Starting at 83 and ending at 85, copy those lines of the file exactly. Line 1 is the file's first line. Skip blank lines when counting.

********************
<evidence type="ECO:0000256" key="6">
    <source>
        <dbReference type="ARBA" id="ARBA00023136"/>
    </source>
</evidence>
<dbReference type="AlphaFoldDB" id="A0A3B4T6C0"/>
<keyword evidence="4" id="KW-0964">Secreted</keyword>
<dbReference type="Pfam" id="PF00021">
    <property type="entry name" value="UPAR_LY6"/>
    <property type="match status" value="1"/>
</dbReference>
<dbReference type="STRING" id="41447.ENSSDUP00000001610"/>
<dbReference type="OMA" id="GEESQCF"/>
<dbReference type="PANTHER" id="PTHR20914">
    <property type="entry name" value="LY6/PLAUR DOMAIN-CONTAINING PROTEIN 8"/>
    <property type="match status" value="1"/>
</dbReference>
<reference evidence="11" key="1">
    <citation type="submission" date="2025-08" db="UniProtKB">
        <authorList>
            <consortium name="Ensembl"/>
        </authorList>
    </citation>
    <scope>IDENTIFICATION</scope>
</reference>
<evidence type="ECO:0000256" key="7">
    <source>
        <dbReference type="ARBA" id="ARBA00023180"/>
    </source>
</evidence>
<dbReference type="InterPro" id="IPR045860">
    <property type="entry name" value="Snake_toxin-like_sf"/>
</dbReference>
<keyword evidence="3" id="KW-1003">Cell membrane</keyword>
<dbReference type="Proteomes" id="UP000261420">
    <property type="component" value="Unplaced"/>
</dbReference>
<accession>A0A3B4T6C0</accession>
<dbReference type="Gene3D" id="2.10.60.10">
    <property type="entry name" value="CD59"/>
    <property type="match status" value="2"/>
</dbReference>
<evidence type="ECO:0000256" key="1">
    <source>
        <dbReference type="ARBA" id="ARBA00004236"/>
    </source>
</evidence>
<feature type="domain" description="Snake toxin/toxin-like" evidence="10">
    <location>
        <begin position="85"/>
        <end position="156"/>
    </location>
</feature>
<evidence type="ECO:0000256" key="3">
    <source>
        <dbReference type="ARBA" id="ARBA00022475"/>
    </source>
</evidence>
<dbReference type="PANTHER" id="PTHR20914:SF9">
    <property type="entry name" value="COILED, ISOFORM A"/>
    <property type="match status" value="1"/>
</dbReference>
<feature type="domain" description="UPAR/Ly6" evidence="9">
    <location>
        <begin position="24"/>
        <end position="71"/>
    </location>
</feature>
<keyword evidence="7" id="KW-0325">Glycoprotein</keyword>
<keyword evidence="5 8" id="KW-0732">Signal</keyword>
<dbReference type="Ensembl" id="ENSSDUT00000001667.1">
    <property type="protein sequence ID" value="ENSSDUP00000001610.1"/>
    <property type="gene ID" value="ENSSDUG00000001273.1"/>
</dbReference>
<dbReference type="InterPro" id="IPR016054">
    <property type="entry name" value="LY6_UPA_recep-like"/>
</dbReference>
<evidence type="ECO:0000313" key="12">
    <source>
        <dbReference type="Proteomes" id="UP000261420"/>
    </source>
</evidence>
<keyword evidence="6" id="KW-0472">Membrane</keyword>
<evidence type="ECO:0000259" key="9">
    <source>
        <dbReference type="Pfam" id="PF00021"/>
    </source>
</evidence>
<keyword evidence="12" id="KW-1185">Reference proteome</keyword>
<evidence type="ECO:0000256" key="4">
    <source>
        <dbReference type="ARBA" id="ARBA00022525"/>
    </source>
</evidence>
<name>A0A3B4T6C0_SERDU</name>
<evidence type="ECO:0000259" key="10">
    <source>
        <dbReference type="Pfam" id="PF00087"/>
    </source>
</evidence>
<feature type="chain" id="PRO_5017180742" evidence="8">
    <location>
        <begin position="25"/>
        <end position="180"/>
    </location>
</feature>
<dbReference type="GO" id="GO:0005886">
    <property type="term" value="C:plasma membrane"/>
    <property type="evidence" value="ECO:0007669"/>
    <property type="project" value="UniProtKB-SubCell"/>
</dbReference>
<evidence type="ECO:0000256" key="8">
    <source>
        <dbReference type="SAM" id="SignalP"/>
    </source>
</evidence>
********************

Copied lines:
<keyword evidence="6" id="KW-0472">Membrane</keyword>
<evidence type="ECO:0000259" key="9">
    <source>